Rejuvenating the seats
Considering its age, the leather of the Jaguar XJC seats was in good condition with no tears or holes, the stitching was tight and the leather was reasonably soft. The seats retained that used leather patina that is quite acceptable for a leather interior in a classic car of this vintage and only displayed the expected "age and wear marks". The vinyl areas were in excellent condition except for coming unglued in a few spots, but nothing needed replacing.
The interior was originally removed to assist with the body restoration but it soon became obvious that this was an ideal opportunity to also renovate the seats, interior trim and carpet etc.
After comparing various options I decided that the Leatherique range of products from the USA were ideal to add some new life to the leather, and so began the rather messy redying saga that took a few weeks.
First step was to dismantle the seats and cut a small piece of leather and vinyl from under the seats to be used for colour matching the dye. I sent these off-cuts to Sydney to the Australian Leatherique distributor. When I looked closely I found that the interior had a various shades of colour in the leather and vinyl, therefore the colour was matched to “average” the original "Olive" colour of the factory trim.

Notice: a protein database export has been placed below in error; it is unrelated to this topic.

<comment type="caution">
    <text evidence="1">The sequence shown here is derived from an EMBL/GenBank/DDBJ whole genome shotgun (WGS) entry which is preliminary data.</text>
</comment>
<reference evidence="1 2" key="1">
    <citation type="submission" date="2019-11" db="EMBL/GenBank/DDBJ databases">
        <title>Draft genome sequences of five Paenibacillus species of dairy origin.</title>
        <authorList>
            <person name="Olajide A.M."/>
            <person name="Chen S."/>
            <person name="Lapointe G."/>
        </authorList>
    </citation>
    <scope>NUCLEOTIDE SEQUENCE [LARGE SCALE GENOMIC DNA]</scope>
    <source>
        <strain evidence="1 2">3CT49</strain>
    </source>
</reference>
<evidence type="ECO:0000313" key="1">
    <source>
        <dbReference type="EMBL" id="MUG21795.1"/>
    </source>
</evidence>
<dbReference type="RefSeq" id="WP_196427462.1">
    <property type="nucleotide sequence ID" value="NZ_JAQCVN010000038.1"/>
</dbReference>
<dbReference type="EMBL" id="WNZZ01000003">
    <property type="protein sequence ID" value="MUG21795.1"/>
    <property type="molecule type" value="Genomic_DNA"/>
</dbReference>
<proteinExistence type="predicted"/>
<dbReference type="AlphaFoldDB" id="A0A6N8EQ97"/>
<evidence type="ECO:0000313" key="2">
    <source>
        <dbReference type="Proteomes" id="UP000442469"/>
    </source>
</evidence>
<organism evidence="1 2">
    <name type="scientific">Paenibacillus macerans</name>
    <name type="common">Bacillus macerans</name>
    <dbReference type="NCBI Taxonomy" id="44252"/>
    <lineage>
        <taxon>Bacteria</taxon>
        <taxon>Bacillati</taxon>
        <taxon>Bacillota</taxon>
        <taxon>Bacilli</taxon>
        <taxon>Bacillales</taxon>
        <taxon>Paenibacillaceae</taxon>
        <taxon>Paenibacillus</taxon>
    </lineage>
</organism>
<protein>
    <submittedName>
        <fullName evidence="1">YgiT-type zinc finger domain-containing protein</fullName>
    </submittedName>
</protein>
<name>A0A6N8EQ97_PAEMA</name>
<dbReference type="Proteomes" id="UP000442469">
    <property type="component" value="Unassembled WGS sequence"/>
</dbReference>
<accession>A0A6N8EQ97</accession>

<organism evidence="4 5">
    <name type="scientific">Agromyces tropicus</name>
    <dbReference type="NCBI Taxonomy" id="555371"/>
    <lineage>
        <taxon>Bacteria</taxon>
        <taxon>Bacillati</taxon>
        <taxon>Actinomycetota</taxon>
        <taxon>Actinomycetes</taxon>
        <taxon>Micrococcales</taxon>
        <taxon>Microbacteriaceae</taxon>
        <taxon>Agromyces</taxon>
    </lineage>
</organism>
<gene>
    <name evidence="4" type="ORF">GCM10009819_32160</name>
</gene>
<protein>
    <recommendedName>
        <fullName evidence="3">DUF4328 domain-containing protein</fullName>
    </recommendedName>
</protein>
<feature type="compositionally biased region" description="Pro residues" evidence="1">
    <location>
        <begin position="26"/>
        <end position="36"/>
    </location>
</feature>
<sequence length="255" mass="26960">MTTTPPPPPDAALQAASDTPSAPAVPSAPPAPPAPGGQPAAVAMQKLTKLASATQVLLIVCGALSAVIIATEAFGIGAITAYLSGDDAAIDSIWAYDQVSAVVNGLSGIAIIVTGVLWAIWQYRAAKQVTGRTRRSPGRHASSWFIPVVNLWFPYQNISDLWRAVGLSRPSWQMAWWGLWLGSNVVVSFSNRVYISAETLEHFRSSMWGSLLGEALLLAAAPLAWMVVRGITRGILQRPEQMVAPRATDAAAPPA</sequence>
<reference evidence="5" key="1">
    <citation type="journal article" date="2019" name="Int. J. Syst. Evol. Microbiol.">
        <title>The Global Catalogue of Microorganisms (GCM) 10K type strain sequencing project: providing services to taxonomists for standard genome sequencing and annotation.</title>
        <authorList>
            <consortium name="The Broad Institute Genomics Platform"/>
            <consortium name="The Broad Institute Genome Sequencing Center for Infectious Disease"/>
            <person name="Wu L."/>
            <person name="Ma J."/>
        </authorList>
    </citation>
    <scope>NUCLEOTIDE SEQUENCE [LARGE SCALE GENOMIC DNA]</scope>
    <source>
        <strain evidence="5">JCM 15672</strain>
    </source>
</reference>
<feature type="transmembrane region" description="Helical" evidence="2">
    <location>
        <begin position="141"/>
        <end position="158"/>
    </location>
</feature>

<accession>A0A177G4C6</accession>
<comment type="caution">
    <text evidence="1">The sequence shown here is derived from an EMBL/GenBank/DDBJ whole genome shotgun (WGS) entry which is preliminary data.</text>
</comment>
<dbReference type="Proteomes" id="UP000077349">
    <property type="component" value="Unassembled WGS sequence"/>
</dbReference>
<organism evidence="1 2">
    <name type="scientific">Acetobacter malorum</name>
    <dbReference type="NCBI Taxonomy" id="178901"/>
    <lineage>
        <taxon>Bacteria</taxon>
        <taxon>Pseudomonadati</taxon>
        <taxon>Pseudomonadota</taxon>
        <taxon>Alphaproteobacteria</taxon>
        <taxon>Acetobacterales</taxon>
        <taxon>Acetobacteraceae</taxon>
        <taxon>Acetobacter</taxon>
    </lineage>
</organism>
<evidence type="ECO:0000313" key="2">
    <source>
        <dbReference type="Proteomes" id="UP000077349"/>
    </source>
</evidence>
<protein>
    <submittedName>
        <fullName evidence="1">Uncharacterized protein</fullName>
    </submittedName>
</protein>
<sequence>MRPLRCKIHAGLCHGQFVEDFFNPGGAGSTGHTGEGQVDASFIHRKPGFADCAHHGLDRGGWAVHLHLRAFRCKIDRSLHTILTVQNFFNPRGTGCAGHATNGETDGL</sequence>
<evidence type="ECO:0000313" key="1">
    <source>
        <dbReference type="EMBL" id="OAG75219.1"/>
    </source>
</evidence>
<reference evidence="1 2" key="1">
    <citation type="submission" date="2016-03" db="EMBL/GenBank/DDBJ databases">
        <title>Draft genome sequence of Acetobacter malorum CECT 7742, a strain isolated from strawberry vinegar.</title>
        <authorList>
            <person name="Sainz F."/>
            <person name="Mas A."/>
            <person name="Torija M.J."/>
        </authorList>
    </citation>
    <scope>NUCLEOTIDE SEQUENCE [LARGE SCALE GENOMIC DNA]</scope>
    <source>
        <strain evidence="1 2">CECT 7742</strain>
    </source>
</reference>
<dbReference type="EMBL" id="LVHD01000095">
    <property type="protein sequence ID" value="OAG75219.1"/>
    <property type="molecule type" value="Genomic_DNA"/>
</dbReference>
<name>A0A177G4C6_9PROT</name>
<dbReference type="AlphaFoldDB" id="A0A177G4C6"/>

Using general purpose automotive paint thinners and heaps of clean rags, the original lacquer based dye was stripped from the front and rear leather seat facings. This removed the old dye and provided the best possible surface to apply the new dye to. I was very careful to keep the thinners and old dye off the vinyl surfaces to prevent damaging them.
After stripping the dye, several generous coats of Leatherique Rejuvenator Oil (over a few days) were applied and thoroughly massaged into the leather and stitching. The Rejuvenator Oil softens and revives the leather and to provide the best result the seats were left to dry for a week to allow the oil to soak in.
I then applied two coats of Leatherique dye which had been colour matched to my leather samples. Small foam brushes were used on the flat surfaces (to stop brush marks) and a small paint brush with hard bristles used to work the dye into the stitches and seams. Thin coats are best and you have to be careful to avoid any build up or the water based dye will dry in lumps. Particular attention was needed in the seams and around the stitching to thin out the application and spread the built up of dye.
After leaving the seats to dry for a week they were then given a thorough hand buffing with old towels to bring out the satin lustre in the leather.
I was very pleased with the final result which was a great improvement on what it was like before. The seats were supple and well presented and showed no signs of the wear that was evident before the Leatherique treatment. Although the seats didn’t look new, the improvement was accomplished for a few hundred dollars instead of the thousands a new leather retrim would have cost. And the Jag still retained the patina expected of a vehicle of its vintage.